To help, community members are asked to fill a grocery bag (double it for strength) or a box with non-perishable food and other necessities.

    Then, on Saturday morning,  place it near their mailboxes and a letter carrier, a Boy Scout or an adult BSA leader will pick it up and take it to be sorted, stored and distributed by LA Cares.
    Alternately, the community  can visit Smith’s Marketplace in Los Alamos or Smith’s Food and Drug Center in White Rock on Saturday and a Cub Scout will be waiting to accept food donations from about 9:30 a.m.-4:30 p.m.

    Residents who will be out of town during the food drive  can leave non-perishable food and supply donations year-round at the Aquatic Center or at Los Alamos County Social Services at 1505 15th Street during regular business hours.

    What to donate

  • Adopt-a-Family Program seeks sponsors

    The local Adopt-a-Family Program is looking for local sponsors to help provide a Christmas for over 90 families who have applied for assistance this holiday season.

    “Every year we are blown away by the need in our little town but also the generosity that the community shows through this program,” said Kim Knapp, co-director of the Adopt a Family Program this year.

    In 2003, Margie Gillespie, a longtime program coordinator, had to step down and the Los Alamos Alpha Zeta chapter of Beta Sigma Phi took on the challenge of coordinating the Adopt a Family program.

    The applying families come into the program through the Los Alamos Public Schools, which means one or more children in the family attend a local school.

    “Our goal is to provide at least one ‘need’ (such as clothing) and at least one ‘want’ (such as a book, toy, etc.) for each child in the house, and we also have information on the parents’ needs and wants. Additionally, we request that the sponsor provide a gift certificate for the family for groceries,” said Maureen Johnson, co-director of the program.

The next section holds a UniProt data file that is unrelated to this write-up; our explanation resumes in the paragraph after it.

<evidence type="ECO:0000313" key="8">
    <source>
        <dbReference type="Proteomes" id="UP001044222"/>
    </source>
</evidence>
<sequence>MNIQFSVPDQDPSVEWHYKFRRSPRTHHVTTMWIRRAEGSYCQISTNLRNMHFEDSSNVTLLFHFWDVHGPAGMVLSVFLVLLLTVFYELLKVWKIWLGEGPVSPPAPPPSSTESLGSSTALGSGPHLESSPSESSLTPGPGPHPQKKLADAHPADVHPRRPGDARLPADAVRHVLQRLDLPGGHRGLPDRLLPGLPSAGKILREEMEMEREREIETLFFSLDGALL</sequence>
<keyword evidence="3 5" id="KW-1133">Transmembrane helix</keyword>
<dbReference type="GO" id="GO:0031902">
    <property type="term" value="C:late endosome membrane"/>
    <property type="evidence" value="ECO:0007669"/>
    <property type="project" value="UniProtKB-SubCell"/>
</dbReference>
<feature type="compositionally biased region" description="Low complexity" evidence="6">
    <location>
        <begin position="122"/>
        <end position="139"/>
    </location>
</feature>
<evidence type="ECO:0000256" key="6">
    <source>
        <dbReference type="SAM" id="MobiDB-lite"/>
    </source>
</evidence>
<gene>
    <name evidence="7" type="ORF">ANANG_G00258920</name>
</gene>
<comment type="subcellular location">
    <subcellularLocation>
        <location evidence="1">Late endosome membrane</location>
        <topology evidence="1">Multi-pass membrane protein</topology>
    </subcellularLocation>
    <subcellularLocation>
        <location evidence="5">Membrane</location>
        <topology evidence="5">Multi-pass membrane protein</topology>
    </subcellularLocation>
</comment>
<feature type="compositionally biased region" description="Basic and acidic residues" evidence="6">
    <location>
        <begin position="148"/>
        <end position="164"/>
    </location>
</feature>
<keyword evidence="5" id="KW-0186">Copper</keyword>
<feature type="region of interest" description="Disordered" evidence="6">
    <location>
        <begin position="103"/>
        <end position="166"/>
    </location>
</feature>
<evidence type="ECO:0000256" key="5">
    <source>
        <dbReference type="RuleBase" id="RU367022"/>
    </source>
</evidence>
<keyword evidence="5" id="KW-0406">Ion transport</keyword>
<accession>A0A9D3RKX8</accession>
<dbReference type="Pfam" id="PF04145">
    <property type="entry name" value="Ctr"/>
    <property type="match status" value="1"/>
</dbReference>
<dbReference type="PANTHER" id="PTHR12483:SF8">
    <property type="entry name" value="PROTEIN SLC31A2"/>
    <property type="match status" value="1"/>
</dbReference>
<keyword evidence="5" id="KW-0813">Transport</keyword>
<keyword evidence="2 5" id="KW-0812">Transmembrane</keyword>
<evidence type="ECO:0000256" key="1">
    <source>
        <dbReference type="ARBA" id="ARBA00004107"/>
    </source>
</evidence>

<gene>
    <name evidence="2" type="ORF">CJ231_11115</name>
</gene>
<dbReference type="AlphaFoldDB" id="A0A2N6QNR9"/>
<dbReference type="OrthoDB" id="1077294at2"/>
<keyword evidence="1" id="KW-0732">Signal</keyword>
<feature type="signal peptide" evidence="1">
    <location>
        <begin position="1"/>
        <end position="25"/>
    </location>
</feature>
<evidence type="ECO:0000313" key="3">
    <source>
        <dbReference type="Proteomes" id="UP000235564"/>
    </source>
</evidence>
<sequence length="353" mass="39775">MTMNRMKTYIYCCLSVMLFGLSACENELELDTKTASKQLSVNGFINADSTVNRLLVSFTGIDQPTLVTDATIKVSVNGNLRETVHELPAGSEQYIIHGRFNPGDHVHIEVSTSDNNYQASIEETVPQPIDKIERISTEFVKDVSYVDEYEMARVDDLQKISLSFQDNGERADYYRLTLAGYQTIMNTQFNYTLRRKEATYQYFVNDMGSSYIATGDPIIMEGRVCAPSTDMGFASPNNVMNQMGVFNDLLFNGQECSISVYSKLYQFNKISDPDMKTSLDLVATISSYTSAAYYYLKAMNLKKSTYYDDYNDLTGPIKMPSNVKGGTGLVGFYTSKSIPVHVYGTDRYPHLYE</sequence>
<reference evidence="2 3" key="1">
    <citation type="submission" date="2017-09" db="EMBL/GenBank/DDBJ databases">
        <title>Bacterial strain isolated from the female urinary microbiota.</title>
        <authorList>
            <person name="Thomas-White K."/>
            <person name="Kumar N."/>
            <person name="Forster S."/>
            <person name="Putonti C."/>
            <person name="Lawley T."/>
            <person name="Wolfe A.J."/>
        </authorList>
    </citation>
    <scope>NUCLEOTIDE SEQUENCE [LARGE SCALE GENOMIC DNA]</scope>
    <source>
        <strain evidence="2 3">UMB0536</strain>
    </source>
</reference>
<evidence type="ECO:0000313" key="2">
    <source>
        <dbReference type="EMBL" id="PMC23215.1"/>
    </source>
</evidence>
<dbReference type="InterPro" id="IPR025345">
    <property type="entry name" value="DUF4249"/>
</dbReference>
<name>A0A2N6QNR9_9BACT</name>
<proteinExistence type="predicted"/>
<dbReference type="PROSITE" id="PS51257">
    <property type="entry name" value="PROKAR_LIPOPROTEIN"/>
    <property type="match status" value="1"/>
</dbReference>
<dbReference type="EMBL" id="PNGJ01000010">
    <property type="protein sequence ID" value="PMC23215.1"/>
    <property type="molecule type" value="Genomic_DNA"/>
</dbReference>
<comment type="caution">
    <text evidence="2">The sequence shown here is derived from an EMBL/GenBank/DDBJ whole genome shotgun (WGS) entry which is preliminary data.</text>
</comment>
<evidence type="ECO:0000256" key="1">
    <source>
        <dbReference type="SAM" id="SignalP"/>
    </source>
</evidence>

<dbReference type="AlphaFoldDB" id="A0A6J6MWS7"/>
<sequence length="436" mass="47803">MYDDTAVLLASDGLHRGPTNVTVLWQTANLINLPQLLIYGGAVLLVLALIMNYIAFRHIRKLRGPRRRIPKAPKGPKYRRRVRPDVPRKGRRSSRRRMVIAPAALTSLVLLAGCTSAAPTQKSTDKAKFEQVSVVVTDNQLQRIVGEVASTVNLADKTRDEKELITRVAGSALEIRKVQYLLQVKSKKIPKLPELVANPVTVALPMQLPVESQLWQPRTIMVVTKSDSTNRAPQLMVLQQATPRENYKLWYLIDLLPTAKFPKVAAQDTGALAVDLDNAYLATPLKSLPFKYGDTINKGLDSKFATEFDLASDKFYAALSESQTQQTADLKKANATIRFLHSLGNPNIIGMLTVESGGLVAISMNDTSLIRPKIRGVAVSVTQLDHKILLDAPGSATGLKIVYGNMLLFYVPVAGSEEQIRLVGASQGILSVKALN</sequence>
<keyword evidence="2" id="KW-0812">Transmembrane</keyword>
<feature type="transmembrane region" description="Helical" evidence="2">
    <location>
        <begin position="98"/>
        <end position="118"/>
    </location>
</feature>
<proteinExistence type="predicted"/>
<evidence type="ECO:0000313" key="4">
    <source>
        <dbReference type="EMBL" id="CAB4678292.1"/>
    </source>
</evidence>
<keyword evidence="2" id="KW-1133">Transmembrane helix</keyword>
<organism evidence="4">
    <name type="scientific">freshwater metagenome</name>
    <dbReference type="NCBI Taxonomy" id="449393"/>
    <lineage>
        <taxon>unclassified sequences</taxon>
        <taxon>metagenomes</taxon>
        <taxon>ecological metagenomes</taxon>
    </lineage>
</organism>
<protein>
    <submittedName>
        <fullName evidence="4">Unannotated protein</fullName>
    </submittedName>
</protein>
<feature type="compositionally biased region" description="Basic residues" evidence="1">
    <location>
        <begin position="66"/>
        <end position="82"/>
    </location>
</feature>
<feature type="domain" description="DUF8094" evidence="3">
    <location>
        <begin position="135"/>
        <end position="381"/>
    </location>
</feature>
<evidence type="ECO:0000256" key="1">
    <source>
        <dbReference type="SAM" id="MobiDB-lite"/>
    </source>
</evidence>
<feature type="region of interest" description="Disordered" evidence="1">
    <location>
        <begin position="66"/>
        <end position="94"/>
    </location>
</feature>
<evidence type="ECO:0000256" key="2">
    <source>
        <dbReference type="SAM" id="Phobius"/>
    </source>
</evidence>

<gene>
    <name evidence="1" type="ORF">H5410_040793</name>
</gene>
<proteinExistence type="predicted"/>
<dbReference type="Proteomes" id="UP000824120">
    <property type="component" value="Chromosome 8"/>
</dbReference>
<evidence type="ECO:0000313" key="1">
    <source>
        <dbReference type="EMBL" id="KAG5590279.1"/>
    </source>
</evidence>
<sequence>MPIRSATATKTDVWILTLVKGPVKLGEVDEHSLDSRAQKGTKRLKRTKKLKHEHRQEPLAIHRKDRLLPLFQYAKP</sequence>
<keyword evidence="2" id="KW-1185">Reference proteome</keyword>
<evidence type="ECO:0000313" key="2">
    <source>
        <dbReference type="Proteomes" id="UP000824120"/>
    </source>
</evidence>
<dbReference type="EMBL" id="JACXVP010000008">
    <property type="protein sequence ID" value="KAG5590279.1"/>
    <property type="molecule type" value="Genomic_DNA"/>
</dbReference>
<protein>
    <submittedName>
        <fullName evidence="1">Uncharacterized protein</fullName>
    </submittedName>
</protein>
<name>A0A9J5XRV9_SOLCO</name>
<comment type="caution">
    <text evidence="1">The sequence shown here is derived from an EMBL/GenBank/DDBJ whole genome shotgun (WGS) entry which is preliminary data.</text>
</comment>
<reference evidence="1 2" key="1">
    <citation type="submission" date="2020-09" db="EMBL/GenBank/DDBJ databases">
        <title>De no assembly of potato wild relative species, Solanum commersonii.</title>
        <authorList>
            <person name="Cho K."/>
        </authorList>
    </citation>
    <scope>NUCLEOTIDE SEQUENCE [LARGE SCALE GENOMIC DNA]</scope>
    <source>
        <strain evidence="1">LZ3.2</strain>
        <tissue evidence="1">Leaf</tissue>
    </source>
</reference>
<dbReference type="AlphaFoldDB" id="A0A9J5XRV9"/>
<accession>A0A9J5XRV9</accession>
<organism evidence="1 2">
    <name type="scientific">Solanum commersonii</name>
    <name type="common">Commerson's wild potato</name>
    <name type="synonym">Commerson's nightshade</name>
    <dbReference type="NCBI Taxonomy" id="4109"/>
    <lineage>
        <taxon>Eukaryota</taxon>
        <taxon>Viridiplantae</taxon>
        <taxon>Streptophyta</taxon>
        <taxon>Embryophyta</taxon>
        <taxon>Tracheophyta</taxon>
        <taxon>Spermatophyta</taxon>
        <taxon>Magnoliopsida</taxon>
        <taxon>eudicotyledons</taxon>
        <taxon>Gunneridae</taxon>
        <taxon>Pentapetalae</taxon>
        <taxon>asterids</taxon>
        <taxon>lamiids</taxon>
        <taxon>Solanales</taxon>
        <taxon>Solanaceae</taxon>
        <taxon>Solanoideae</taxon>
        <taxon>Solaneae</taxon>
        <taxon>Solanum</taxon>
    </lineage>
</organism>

Alpha Zeta is encouraging all businesses, organizations, churches and individuals to sponsor families.

  • Assets in Action: Festival of Trees event is Saturday

    This week, my spirits have been boosted, as we head into what I guess we’ll call Heaven week, as it feels like we are moving Heaven and Earth to get to the finish line.

    Yes, this week is the Festival of Trees, every day, you can stroll through the Betty Ehart Senior Center to view many items up for silent auction. The smallest price I saw was $3.50 and the starting bid on one tree was $100, but the tree is 12 feet tall and has several hundreds of dollars of ornaments on display. It also comes with all of the resealable storage boxes and lights.

    The ladies of Beta Sigma Phi came out on Friday and Saturday, to work on three of the many trees on display this week. Xi NU started it off with a Wonder Woman of sorts, Friday with, “Silver Lanes and Candy Canes,” followed by the bevy of beauties of Preceptor Beta with an array of hearts and, “Love is all you need.” Finally, the CBCs of Alpha Zeta spent a few hours on Saturday constructing, what I believe may have been titled, “All God’s creatures, great and small.”

  • One-day tax holiday aims to draw consumers to hometown businesses

    Finance New Mexico

    Once the frenzy of Black Friday fades, Small Business Saturday aims to attract shoppers to local merchants whose stores serve hometown retail needs – not just to keep those businesses healthy in today’s hypercompetitive retail environment but also to generate tax revenue that provides vital community services.

    To stoke that fire, the 2018 New Mexico Legislature passed a law authorizing a one-day tax holiday that will remove state gross receipts taxes from a variety of retail products on the Saturday after Thanksgiving – one of the year’s busiest shopping days, when many people hunt for the best deals on holiday gifts – from 2018 through 2020.